Posts Tagged ‘ Adaptation ’


Every since my fourth book, “Predators or Prey?” – which was the first book in my Wendy Markland series of novels – came out there has been interest in adapting it. Various parties have wanted to turn the book into a live-action film, a live-action web-series, a part live-action/part animated webseries, or a television series.

Soon after the release of my eighth novel, bestselling, award-winning “Quintana Roo, Yucatan”, a film producer expressed interest in adapting that book as a movie.

Unfortunately, none of that has ever happened.

Still, Desiree Lee and I recently attended a film festival. It made me start thinking. If anyone out there would care to adapt one of my books, or short stories, for an entry into a film festival, let’s talk. I seriously doubt that “Quintana Roo, Yucatan”, or “Quagmire Fen” would be within the scope and reach of a film festival budget to pull off properly. If so, great. But I doubt that would happen. Attempting live-action versions of “Winter’s Rite” or “Well Wishes” on such a scaled-back budget probably wouldn’t work, either. However, I’ve been told by a number of fans over the years that those books would make excellent animated projects – traditional hand-drawn, or CGI. Most of my short stories would make for low budget films. I keep giving thought to trying my hand with one of those, anyway.

Again, if you’re looking for material to adapt for a film festival project, please get in touch. I’ve written a wealth of material for you to choose from. Pick a title, and let’s discuss it.

Scott Harper

“Winter’s Rite” and Walt Disney’s “Frozen”

Winters Rite Cover_02

Yesterday, Desirée and I watched “Frozen”. We both liked it. We liked the characters, and both of us found parts of the film truly funny. The animation was breath-taking as well. However, while watching the movie, I couldn’t help but draw some parallels between the film and my first novel—”Winter’s Rite”, which was released on February 13, 2006.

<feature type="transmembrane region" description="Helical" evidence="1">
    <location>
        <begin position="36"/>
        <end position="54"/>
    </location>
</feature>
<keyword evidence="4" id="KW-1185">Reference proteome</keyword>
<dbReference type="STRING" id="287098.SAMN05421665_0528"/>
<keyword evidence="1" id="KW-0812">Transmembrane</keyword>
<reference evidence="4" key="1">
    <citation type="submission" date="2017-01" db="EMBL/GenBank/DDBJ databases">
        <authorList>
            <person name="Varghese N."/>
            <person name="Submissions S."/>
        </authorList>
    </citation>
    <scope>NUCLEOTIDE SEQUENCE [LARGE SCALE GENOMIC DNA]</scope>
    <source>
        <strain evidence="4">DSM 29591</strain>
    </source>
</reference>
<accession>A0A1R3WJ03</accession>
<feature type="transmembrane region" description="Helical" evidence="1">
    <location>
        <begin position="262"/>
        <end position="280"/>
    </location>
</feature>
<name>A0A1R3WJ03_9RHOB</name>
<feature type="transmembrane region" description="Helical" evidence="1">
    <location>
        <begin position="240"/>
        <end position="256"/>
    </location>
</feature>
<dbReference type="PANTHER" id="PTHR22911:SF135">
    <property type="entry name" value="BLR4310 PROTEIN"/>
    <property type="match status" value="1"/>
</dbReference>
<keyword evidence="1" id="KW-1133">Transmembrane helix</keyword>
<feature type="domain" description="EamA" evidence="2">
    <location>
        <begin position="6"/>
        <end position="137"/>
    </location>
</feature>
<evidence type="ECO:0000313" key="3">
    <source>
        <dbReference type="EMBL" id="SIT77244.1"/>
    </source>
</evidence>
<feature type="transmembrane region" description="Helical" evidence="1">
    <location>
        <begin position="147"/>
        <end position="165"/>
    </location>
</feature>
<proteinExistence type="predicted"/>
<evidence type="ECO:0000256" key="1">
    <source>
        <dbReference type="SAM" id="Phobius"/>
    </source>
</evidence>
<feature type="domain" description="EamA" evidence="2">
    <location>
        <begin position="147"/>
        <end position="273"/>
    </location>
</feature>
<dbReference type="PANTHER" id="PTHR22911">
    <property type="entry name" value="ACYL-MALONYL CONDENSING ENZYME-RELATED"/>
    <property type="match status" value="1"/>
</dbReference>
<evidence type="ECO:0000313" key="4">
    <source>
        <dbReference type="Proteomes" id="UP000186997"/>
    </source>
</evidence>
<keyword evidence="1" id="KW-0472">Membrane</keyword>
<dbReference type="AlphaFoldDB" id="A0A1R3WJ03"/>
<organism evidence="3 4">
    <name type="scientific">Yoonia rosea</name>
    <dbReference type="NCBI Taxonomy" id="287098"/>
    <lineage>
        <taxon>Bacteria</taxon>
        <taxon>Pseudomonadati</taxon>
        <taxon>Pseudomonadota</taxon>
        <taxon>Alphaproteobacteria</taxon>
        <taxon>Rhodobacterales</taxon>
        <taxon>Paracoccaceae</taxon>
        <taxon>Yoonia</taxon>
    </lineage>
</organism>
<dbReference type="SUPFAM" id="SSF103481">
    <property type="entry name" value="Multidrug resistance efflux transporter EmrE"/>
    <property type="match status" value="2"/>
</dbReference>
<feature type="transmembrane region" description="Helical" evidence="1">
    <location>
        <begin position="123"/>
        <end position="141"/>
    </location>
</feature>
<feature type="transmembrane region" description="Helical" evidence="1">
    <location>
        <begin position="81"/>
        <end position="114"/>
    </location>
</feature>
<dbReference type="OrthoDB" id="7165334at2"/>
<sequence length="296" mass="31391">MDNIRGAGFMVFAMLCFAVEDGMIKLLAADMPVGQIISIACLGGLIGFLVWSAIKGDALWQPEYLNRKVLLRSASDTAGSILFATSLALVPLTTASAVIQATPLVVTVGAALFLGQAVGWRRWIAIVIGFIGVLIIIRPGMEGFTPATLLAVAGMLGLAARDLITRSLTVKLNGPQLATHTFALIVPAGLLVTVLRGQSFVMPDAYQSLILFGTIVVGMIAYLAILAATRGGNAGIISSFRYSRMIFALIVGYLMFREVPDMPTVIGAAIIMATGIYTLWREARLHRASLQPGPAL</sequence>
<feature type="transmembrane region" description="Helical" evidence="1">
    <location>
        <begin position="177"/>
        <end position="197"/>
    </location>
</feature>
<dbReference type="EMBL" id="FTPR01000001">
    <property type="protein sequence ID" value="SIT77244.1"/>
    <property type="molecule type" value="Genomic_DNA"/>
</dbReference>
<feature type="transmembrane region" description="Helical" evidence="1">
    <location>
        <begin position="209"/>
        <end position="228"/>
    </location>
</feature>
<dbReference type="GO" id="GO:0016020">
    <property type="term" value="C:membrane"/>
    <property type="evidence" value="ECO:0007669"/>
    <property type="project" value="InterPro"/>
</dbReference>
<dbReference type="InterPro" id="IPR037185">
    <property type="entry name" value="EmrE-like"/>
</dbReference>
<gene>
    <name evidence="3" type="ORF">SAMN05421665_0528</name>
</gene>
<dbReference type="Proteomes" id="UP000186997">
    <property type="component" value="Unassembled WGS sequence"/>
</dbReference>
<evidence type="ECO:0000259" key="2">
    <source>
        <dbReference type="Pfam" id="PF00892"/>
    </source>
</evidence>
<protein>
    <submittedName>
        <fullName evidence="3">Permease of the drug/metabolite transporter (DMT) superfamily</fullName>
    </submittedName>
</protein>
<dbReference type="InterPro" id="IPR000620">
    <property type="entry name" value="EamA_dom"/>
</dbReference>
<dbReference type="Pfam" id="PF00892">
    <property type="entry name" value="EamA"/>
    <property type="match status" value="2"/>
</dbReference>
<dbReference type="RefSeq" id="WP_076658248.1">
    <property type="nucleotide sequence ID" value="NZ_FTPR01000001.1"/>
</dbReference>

“Frozen” is “loosely based on Hans Christian Anderson’s fairy tale “The Snow Queen”” according to the film’s credits and Wikipedia. Sorry to say, I’ve never read that piece of classic literature. If my novel “Winter’s Rite” is really so close in a few details to “The Snow Queen”, I’m amazed. The part that really stuck out to me was ***SPOILER ALERT!*** the scene with the creature Elsa had outside of her castle of ice. It bears a marked resemblance to the Ice Phantoms in “Winter’s Rite”. Other details were eerily similar, too.

Maybe I’ve simply had too many ideas stolen from me over the years. Maybe I’m paranoid. Maybe it’s purely coincidence. If so, let’s explore this option—many fans have told me, after reading the book, that “Winter’s Rite” would make an excellent film. Several have specifically remarked on how suited they think the book is to a CGI film.

Who out there is interested in seeing “Winter’s Rite” adapted as an animated film, CGI, or otherwise?

Scott Harper

“Dracula” Television Series

While Desirée Lee and I were writing articles for “Nuclear Winter Entertainment” mentally planning review articles became a habit. One piece we were planning to write was for the new TV series, “Dracula”. With “Nuclear Winter Entertainment” dead and gone, obviously, that won’t be happening. Maybe that’s a good thing. I dislike writing negative review articles. After the pilot episode of “Dracula”, I’m afraid that’s what my contribution to such an article would’ve been. Desirée had also been unsure of the show at that point.

Now, though, three episodes into the series, our opinion of it is turning around. While still not our favorite television show by any stretch of the imagination, we are getting interested. In spite of the slow-moving pace of things, several diverse elements have been introduced. Those are slowly being woven together, making us want to know what’s coming next.

Still, both of us are having some issues with the show. This is a very, very loose interpretation of the classic Bram Stoker novel “Dracula”. Jonathan Rhys Meyers is portraying a very unusual Dracula. Under the guise of “Alexander Grayson”, he’s working with Thomas Kretschmann’s Abraham Van Helsing. Their goal is to take down a secret society of big business tycoons—founders of some of the same industries that basically rule our lives in the modern world. They are doing this while “Mr. Grayson” constantly dodges “huntsmen”—vampire hunters who seek to destroy him. This incarnation of Renfield, played by actor Nonso Anozie, is a large black man—a radical departure from the descriptions given of the character in the original novel.

After three episodes, Desirée and I still aren’t 100% sure about the series. But, we plan to give it a bit more time. We want to see how some of the plot elements play out. Episode #3—”Goblin Merchant Men”—also sets the stage for the appearance of more vampires into the show. Amid everything else that is now going on, that could bring some fascinating twists to the plot. We look forward to the next episode.

Scott Harper

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